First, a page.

Furlan criticizes US and equates subsidies to piracy

By ETCO
30/03/2005


By Ricardo Leopoldo and Clarissa Oliveira, O Estado de S. Paulo - 30/03/2005


The Minister of Development, Industry and Foreign Trade, Luiz Fernando Furlan, surprised the audience and transformed an event organized to debate the fight against piracy into yet another act of protest against US subsidies.


He took the opportunity to give a harsh message to US Senator Norm Coleman, chairman of the Western Hemisphere Subcommittee of the US Senate Foreign Relations Committee. "I would like to highlight that the unfair competition that Brazil suffers is disguised by other mechanisms, which is the varied range of subsidies and barriers imposed on Brazilian products," he commented. And, addressing the parliamentarian, he added: “So, senator, I would like you to take this message to your peers: that unfair competition through subsidies of the most varied in agriculture, in some industrial sectors, including in the aviation area, has the same effect unfair competition created by piracy, fraud and counterfeiting ”. The two participated yesterday in the seminar Brazil against Piracy at the headquarters of the Federation of Industries of the State of São Paulo (Fiesp).


“Countries that, like Brazil, are really competitive in some sectors and create millions of jobs legally are prevented from competing in some markets because of these barriers, because of this framework, financing that governments give to some sectors that makes us have , in the end, difficulties to compete ”, added Furlan.


Asked about Furlan's statements, Coleman said he didn't see the comments necessarily as a comparison but as an attempt to point out a reality. Despite recognizing that subsidies affect competition in trade, the senator insisted that the United States is not the only one to adopt this strategy. “There are several things that affect competition and subsidies are clearly one of them. I hope that at the next World Trade Organization meeting we will have a long discussion to resolve them, ”said the senator. "But the American perspective is that subsidies in the European Union are ten times greater than in the USA."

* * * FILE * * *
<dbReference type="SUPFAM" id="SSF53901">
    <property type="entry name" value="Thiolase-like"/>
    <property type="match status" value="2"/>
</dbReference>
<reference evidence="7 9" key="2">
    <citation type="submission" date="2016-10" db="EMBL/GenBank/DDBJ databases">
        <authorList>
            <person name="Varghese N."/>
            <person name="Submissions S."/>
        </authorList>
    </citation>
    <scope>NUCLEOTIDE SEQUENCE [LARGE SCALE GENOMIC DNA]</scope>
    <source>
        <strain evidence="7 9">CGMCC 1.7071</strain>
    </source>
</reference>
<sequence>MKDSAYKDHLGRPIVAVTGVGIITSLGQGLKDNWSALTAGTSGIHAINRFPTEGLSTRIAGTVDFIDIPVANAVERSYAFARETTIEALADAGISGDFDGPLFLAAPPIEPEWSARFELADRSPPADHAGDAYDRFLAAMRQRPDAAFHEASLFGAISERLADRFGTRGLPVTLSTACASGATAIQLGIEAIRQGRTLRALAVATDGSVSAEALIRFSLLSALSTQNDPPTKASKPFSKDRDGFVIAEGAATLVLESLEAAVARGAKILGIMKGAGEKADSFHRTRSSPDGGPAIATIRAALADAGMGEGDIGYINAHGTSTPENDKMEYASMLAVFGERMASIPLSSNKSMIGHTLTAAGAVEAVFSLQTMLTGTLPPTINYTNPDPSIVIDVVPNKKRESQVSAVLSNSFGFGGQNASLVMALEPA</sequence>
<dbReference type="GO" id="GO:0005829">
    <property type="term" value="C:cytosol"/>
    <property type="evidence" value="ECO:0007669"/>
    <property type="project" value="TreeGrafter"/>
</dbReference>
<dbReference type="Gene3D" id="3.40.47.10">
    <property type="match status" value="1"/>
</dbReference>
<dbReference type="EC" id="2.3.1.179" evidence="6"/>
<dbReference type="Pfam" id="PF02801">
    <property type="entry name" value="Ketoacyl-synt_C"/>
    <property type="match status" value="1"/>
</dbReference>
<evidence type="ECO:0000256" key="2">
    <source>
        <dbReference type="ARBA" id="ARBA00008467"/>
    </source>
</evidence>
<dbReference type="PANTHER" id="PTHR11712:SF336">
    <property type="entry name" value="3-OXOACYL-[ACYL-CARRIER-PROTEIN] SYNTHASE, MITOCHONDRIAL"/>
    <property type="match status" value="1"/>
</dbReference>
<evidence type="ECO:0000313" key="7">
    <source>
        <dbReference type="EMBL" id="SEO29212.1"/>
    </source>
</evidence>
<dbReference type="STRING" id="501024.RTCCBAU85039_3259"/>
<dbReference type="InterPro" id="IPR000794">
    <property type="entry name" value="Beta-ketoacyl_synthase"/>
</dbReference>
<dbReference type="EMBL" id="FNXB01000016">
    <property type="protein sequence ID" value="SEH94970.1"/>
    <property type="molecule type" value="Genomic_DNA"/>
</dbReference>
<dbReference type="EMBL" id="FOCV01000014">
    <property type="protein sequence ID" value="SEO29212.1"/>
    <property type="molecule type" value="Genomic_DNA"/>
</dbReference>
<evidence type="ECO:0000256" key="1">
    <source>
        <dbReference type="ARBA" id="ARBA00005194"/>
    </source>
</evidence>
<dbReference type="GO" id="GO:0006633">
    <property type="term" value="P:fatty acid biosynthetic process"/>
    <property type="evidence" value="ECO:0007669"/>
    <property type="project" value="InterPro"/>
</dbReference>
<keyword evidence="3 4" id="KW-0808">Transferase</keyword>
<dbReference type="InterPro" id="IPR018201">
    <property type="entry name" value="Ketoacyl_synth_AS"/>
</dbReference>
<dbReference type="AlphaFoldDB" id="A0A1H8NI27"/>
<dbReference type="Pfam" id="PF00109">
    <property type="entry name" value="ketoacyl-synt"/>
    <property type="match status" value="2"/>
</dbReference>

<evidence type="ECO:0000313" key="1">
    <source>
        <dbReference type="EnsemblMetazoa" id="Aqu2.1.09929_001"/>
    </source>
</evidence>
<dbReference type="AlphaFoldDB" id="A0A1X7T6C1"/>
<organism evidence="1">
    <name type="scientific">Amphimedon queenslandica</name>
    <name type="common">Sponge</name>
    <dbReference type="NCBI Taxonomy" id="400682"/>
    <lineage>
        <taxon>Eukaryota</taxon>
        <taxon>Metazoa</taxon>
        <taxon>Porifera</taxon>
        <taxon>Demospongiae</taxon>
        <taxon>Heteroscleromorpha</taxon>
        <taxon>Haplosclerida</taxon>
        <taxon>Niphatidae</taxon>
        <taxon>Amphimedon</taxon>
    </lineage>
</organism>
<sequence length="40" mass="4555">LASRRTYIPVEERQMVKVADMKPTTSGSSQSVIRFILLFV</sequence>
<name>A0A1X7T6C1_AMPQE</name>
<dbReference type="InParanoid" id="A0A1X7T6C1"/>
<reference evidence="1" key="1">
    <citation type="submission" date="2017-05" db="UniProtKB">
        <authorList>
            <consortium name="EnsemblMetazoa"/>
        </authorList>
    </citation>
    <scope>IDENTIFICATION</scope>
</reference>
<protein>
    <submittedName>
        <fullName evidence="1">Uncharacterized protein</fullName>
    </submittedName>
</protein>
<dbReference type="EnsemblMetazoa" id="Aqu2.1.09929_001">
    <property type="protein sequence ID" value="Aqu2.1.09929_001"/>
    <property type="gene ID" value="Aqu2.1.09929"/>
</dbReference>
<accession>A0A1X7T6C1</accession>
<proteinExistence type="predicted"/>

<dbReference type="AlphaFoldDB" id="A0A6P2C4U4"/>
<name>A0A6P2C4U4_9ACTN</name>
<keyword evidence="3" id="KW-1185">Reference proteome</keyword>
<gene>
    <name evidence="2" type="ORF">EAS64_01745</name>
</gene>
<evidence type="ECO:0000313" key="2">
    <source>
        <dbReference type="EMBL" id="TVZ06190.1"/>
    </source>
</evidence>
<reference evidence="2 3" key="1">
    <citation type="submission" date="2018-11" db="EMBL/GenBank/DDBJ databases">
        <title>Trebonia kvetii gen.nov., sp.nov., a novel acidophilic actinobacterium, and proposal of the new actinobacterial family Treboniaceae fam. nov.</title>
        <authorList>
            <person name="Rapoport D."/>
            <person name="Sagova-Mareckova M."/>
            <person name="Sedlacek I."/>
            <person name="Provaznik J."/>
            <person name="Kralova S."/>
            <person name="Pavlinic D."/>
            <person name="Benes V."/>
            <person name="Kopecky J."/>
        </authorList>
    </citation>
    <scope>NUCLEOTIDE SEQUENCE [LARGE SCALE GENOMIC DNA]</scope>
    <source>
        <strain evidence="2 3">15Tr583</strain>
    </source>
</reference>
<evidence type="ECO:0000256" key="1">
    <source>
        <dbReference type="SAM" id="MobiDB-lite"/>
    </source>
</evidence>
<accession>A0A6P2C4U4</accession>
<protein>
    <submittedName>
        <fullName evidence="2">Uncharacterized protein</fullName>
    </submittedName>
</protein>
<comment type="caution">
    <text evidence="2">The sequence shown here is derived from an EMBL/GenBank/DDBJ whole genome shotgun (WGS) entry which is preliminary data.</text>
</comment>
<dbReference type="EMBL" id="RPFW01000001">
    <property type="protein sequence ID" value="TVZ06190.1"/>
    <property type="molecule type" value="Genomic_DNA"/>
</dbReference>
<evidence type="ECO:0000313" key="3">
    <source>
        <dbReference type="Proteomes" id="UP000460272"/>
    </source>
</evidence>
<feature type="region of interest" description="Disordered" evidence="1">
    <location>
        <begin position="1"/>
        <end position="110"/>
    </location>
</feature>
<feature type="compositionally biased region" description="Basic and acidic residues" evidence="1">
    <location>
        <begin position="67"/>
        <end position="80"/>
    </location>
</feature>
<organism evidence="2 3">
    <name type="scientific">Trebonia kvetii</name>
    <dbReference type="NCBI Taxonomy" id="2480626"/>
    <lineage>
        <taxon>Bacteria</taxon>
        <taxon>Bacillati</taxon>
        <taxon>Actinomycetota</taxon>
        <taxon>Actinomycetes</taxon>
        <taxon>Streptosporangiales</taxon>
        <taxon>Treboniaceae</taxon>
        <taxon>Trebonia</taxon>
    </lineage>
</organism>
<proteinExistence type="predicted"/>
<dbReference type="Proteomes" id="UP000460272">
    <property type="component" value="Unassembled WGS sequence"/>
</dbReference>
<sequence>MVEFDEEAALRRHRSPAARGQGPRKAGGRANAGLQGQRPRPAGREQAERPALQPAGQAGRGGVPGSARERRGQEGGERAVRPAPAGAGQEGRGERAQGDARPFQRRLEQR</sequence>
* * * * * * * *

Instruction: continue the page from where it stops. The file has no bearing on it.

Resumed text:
Upon leaving the event, Furlan detailed to journalists what he had said and reinforced that Brazil "is doing its part" in combating piracy with integrated actions between the Executive, Legislative and Judiciary branches. “We believe that the senator's visit will generate a report that will show that Brazil is working to combat piracy and is not worthy of any type of sanction. If the USA adopts this path, it will be a mistake and a great disincentive. We are committed to transforming this country into a country of legality ”. And he concluded: “The government is committed to fighting piracy and also having a more solid, fairer country, which can compete more openly with the world economies”


Coleman praised the country's strategy. "Brazil has a commitment and a plan to combat piracy." The US assessment of the fight against piracy gained importance after the American government suggested that it could withdraw Brazilian products from the General System of Preferences (SGP) if the problem is not solved. The SGP provides for the reduction or exemption of import duties on a series of products sold by developing countries to the United States.


The senator was keen to point out that there is still no decision on the matter. According to him, it is a process that is still ongoing and may undergo changes during the discussions. “The issue of piracy is extremely important for the review that is being done at the SGP, but we have not yet concluded this discussion. We have already postponed the deadlines previously and I can say that this deadline will be extended once more ”, said the senator.


According to the Itamaraty, the piracy situation in Brazil is not as critical if data collected in the country are compared with those from other markets. Despite emphasizing that this is a problem that needs to be solved, the substitute head of the Intellectual Property Division of the Ministry of Foreign Affairs, Otávio Brandelli, questioned the arguments that the country causes damage to world trade by facing difficulties in controlling counterfeiting. of products. “Our situation, compared to other countries, is not that critical. It is not about saying that Brazil does not have an internal problem with which it needs to deal, but rather putting things in the right perspective. ” According to him, Brazil managed to reduce software piracy from a level of 90% in 1999 to 55% in 2003. Brandelli also said that the country has a film piracy rate of around 30%, while Mexico is in the range 70%.